This Peace Arch News story reports that groundbreaking work is set to begin in the City of Surrey for the new water/sewer infrastructure that will finally bring the Semiahmoo First Nation safe drinking water. CBC reported in July 2018 that the Semiahmoo haven’t had clean drinking water in 15 years.
What makes life harder
Connecting to land and culture while far from home is a challenge for Indigenous people living in the city, Ricky-Lee Watts says.
Indigenous people from many First Nations live in the Lower Mainland. But they are a minority in a large, fast-moving, urban population, he says, and lack the opportunities to connect with the land and be immersed in nature that someone on reserve might have.
“Connection to land, to culture, to language as an Indigenous person knowing who they are and where they come from might be a bit more challenging in an urban community,” he says.
Ricky-Lee is a member of the Hupacasath First Nation (full disclosure: I’m from the Hupacasath First Nation as well) on Vancouver Island. But the 26-year-old now lives in Vancouver, where he works for the Provincial Health Services Authority’s Indigenous wellness team.
When an urban Indigenous person isn’t grounded some way in home, family, community and culture, it can leave someone feeling estranged, alone and isolated, he says.
“With this crippling space of being, it can go down into a dark path. It’s really important for folks to have meaningful relationships and connection, a sense of confidence in their identity in being a minority in such a large urban area,” he continues.
Without that sense of connection they might feel like they’re alone — like there “may not be many people who can relate and connect,” he says, and it can be “quite challenging for someone in that environment.”
- Now to March 20: The City of Vancouver is inviting Indigenous artists to apply for its mural program. Painted murals and digitally printed artwork will both be considered by an external panel of judges, with budgets of up to $15,000. “This call seeks to celebrate the creativity of Indigenous artists with a connection to Vancouver, which is located on the unceded ancestral homelands of the Musqueam, Squamish, and Tsleil-Waututh peoples,” the city’s invitation says. To see examples of past work and for more information, check out the artist call guidelines.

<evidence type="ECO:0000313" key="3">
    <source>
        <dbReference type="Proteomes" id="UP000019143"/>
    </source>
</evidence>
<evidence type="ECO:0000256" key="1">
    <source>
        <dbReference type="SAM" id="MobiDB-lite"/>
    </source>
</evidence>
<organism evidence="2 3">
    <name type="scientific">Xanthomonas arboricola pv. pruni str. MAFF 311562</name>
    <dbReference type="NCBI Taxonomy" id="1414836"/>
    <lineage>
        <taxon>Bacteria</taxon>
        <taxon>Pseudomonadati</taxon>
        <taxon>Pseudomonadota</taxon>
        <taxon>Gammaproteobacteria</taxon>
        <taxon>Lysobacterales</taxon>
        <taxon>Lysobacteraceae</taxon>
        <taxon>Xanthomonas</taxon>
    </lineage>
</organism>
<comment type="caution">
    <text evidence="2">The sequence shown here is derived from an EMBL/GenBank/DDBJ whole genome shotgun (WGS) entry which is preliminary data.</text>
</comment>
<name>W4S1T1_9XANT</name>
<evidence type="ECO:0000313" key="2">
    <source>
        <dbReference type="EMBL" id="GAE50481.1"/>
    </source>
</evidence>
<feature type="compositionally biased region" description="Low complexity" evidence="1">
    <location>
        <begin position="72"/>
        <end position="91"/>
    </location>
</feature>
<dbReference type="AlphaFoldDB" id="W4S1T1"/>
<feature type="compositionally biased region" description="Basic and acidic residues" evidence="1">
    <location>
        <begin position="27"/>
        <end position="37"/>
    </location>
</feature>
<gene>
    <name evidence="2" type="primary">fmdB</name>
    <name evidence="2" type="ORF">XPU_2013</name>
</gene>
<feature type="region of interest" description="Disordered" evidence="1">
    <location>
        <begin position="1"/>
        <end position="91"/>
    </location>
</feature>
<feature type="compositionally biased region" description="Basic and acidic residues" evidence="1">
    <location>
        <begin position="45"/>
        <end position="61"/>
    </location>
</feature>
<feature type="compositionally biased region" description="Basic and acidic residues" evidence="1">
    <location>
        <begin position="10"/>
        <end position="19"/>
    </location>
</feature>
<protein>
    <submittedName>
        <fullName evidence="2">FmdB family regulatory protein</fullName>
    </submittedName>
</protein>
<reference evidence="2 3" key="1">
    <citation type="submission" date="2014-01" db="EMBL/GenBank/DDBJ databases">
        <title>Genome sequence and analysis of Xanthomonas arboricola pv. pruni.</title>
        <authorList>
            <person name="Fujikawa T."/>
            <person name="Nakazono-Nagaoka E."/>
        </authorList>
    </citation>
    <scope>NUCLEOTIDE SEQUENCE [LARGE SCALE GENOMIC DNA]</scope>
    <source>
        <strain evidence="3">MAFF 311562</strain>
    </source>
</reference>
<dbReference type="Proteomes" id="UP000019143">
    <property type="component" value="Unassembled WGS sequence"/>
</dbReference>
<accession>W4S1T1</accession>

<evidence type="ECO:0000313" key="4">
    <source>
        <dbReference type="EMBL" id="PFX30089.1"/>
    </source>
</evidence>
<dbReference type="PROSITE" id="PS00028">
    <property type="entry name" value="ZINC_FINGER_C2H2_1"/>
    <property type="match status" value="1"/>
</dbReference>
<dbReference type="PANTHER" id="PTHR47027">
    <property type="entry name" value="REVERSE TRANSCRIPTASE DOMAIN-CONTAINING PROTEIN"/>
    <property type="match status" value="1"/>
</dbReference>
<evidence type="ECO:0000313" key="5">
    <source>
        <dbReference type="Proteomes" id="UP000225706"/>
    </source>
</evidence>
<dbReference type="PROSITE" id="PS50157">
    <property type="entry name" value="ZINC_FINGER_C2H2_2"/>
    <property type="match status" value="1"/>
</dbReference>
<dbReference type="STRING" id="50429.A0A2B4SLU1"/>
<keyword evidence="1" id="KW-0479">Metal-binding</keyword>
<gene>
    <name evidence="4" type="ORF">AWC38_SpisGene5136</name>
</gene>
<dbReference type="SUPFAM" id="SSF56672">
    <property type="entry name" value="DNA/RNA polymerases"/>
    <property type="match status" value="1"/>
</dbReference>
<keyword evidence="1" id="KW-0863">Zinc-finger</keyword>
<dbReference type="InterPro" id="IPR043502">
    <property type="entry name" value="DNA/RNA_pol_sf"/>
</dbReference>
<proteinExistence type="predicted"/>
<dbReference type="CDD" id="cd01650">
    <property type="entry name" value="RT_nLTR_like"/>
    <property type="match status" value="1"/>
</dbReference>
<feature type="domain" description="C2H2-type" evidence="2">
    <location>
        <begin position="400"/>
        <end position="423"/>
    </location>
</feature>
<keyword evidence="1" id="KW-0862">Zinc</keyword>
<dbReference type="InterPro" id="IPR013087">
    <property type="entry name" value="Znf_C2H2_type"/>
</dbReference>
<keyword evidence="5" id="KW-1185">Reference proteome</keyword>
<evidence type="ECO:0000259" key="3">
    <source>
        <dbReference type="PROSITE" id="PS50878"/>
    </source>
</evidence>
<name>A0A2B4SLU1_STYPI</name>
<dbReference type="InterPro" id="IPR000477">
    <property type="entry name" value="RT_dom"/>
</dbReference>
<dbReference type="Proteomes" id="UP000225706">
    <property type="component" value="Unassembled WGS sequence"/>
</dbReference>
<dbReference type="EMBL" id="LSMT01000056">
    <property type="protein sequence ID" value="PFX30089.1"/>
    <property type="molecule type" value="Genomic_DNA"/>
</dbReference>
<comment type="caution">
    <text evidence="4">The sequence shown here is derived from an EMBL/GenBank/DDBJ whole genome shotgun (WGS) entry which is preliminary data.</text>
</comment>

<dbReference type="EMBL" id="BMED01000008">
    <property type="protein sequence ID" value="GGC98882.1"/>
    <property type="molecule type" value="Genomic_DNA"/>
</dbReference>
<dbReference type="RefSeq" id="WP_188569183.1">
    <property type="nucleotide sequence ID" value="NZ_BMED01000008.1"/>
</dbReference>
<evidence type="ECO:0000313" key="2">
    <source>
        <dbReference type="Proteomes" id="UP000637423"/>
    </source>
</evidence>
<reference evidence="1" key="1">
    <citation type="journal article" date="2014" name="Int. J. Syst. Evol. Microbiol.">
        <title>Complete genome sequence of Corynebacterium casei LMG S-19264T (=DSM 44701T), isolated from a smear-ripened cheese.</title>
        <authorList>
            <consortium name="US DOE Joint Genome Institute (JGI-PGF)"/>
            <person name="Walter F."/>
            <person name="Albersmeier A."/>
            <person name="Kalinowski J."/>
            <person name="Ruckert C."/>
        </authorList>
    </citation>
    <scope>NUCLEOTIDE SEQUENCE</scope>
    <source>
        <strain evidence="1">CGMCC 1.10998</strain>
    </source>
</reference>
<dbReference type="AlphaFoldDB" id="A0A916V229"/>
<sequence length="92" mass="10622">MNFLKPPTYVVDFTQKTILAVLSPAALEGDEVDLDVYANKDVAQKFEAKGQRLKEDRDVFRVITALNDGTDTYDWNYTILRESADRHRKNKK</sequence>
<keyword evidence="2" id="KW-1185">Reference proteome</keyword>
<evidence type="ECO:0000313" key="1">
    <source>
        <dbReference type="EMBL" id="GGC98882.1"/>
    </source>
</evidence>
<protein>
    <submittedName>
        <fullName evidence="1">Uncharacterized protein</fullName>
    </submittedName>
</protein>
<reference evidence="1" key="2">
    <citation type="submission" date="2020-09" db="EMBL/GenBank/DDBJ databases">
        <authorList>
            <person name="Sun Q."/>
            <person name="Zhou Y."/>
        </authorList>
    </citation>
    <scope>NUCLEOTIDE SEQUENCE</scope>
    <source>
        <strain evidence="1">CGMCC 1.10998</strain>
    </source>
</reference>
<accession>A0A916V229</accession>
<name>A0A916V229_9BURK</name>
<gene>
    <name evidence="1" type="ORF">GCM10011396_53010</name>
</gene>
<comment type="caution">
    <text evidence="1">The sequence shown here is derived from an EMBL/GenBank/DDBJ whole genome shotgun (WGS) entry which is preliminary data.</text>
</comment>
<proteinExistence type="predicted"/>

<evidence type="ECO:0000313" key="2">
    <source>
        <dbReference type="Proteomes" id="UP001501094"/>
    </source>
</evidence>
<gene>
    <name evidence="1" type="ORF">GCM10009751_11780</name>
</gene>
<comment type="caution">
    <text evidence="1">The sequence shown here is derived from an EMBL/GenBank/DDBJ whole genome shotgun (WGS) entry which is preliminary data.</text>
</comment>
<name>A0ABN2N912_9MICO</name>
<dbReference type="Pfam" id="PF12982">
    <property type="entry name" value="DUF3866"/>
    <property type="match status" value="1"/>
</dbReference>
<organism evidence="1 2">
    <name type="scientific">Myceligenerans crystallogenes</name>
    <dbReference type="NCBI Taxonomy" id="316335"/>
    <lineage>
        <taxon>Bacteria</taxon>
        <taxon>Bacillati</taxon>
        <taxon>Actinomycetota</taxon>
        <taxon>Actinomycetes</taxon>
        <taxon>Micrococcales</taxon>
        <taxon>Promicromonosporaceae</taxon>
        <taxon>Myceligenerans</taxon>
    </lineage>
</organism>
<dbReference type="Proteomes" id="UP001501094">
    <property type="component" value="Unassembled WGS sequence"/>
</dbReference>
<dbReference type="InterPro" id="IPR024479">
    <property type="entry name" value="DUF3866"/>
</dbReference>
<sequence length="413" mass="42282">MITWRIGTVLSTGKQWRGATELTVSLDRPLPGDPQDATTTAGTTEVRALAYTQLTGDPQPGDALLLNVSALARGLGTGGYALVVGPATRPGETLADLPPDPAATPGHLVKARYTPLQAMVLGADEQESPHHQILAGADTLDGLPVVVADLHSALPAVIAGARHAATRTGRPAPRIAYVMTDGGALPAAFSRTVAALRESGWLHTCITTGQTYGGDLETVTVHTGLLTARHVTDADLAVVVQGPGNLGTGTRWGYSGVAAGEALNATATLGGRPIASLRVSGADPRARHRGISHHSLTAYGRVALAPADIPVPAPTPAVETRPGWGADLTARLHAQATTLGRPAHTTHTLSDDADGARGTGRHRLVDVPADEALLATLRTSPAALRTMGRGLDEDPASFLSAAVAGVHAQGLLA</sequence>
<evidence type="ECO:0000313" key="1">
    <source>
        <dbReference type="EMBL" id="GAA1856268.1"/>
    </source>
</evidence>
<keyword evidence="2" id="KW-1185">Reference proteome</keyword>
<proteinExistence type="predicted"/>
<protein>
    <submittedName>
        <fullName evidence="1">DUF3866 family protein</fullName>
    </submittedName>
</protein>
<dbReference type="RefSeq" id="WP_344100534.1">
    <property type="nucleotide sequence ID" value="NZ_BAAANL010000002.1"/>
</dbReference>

March 14 to 15: Hokkaidō 150: Settler Colonialism and Indigeneity in Modern Japan and Beyond is an event acknowledging and reflecting on the 150 years since settler colonialism in Ainu Moshir –– modern-day Hokkaidō, Japan. The two-day event will feature a Haida singer from B.C. and Ainu singers from Hokkaidō on Thursday evening at the Museum of Anthropology, and a workshop from 10 a.m. to 3 p.m. on Friday at UBC’s Irving K. Barber Learning Centre, followed by a keynote lecture at 4 p.m at the Peter A. Allard School of Law. More information can be found here.
March 16: Screening-Tunniit: Retracing the Lines of Inuit Tattoos, a documentary digging into the history of Inuit face tattoos, will be shown at the Bill Reid Gallery of Northwest Coast Art from 11 a.m. to 1 p.m. The film will be accompanied by a talk from Inuvialuit artist Stephanie Papik, who will talk about what the revival of Inuit tattooing means to her. You can sign up here –– the event is free if you’re Indigenous or a gallery member.
If you know about an event that you think should be included in this newsletter next week, send me an email.
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Editor’s Note, March 14, 2019: This article was updated to clarify that the Spotlight: Child Welfare collaborative includes reporter Tracy Sherlock who will be writing stories for the National Observer (not the Vancouver Observer, as previously written).